Forgiveness in Relationships

It’s been said that in forgiving others we give ourselves permission to move forward with our own lives, and there’s some truth to that. Hitting the same road block, going back emotionally to the same thing over and over, it puts a huge strain on us physically and stunts our relationships with ourselves and others. It damages our hearts and our bodies to carry such stress around each day. Forgiving your partner, when you choose to, has many benefits.

On Forgiveness

Whether the harm was intentional or not, it takes both people in the relationship or marriage working together to move to a place of forgiveness. If you were the one who “messed up,” for example, you will need to hear your partner’s deepest feelings, work with them on what they need to forgive, and accept boundaries that make them feel safe enough to trust again. You will also need to explain your position and the “why” of it all. If you are the partner who wants to forgive, you will have to be very vulnerable and put into words the reasons why you are stuck at this point and can’t move forward. You’ll have to really hear and understand your partner’s position. You’ll both need to be prepared to work with your therapist and try the skills and tools they present.

We mention therapists here because the art of forgiveness between couples is further complicated by other baggage we carry—childhood traumas and the subsequent protective walls we put up, our inability to communicate, our fear and confusion, our mistrust of the situation and our partners. Typically, if someone is really struggling to forgive, even though they want to forgive, there are deeper elements at play in the relationship and a specialist can help you both navigate the situation in a healthy and productive manner.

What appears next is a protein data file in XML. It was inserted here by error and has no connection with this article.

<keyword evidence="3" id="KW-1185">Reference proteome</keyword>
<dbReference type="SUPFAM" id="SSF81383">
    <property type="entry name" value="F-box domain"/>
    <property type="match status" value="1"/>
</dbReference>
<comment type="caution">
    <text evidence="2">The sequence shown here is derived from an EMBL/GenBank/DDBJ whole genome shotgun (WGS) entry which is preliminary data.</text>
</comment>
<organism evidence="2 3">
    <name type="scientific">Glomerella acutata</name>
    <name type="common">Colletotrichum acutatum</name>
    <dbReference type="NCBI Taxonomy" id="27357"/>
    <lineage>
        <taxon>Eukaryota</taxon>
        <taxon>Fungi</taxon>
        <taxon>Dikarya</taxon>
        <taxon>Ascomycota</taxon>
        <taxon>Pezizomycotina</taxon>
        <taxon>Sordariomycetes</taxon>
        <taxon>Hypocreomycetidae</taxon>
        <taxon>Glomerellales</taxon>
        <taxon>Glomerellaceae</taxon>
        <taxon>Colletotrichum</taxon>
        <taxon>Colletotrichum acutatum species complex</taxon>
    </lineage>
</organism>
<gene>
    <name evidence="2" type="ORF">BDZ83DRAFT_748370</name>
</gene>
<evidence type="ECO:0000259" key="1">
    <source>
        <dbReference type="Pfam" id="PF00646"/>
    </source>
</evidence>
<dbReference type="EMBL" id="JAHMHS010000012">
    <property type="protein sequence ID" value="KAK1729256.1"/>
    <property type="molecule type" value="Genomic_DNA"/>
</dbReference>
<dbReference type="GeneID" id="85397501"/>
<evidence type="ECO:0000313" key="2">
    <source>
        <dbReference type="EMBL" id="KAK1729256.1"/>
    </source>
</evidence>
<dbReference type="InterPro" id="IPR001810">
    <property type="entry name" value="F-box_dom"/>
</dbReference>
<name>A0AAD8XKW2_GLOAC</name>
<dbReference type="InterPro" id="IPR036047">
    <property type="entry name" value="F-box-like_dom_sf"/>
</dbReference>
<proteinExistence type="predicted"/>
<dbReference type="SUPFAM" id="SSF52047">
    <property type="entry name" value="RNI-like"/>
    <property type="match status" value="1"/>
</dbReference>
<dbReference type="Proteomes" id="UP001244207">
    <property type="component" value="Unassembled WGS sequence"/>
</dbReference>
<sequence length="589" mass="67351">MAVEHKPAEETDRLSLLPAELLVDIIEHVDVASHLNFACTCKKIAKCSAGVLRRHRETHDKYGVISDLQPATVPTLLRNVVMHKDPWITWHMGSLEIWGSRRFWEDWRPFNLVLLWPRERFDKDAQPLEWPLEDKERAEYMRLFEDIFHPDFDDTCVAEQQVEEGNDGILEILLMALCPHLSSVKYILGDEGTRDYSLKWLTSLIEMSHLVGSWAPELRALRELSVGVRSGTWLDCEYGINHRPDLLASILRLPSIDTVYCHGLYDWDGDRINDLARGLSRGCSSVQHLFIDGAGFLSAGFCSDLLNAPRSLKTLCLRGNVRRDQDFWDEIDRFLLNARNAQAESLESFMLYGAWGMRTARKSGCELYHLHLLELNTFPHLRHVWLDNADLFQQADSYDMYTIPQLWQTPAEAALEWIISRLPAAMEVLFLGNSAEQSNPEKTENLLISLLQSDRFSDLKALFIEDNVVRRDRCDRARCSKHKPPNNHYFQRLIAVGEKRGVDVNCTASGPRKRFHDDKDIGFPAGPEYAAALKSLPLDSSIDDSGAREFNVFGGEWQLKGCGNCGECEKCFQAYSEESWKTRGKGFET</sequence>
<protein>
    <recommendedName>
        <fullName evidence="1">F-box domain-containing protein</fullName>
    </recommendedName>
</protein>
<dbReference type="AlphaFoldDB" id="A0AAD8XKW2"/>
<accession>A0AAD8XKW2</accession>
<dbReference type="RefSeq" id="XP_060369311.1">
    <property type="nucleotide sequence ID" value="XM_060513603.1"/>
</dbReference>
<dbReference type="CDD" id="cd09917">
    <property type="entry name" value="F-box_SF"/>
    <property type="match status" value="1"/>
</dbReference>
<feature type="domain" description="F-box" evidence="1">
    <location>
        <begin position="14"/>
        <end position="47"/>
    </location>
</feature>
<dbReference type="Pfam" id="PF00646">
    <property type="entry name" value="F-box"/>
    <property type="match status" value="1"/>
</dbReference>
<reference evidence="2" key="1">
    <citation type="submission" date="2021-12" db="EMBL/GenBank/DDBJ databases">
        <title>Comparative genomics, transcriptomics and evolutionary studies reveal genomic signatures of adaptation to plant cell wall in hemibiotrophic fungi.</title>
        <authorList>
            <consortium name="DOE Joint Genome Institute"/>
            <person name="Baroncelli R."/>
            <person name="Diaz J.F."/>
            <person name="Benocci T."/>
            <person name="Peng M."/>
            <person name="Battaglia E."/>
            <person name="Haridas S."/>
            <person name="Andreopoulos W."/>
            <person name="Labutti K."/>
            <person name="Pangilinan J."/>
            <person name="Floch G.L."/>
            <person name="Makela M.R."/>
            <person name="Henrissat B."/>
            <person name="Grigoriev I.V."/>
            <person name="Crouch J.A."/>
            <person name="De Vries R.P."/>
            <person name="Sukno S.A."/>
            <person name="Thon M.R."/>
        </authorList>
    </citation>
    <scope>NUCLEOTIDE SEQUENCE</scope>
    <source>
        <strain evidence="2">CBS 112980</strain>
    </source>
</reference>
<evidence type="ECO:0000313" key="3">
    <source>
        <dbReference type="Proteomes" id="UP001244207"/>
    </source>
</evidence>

The Silver Lining

Whatever caused your unique need for forgiveness  (we all know it’s not always infidelity that creates rifts between couples)  it is possible to forgive and move forward again.

A truly inspiring element of the human condition is that as we work through these issues in healthy ways, we come out on the other side closer, more loving, and with a real understanding and compassion that we often lacked before. This can be so beneficial for a couple.

To get started, reach out to our intake coordinator Melinda. She’ll make sure you get placed with a skilled therapist that deeply cares about saving your situation.


Surviving an Affair

Can my marriage really survive an affair?

This is the most common question we get at Well Marriage Center.

The answer is Yes.

More and more, we see couples making the choice to try and save their marriages instead of hitting the auto-pilot for divorce. All of our counselors are very skilled at helping couples navigate the emotional roller coaster ride that an affair throws them onto.

We asked one of our marriage counselors to write her thoughts about how she helps couples work through an affair.

“Getting off the Roller Coaster”

In our first session with couples we ask them to describe their strengths, admirations of the relationship, and memories that stand out as good.

I love this part of our assessment as it gives me an idea of how the couple perceives their relationship. Brian and Joan came to me after Joan discovered Brian was in the midst of a year-long affair. The impact was devastating…for both Joan and Brian.

Joan had an intense reaction during the assessment portion of their strengths.  She was confused, sad, and angry. A common impact of discovering an affair is that memories of the relationship become contaminated by this new information.

Joan had begun to question their history in a way that hindered her from seeing any strengths or good in their relationship. She said “How can we have any strengths if an affair was going on? I don’t admire anything about this marriage!”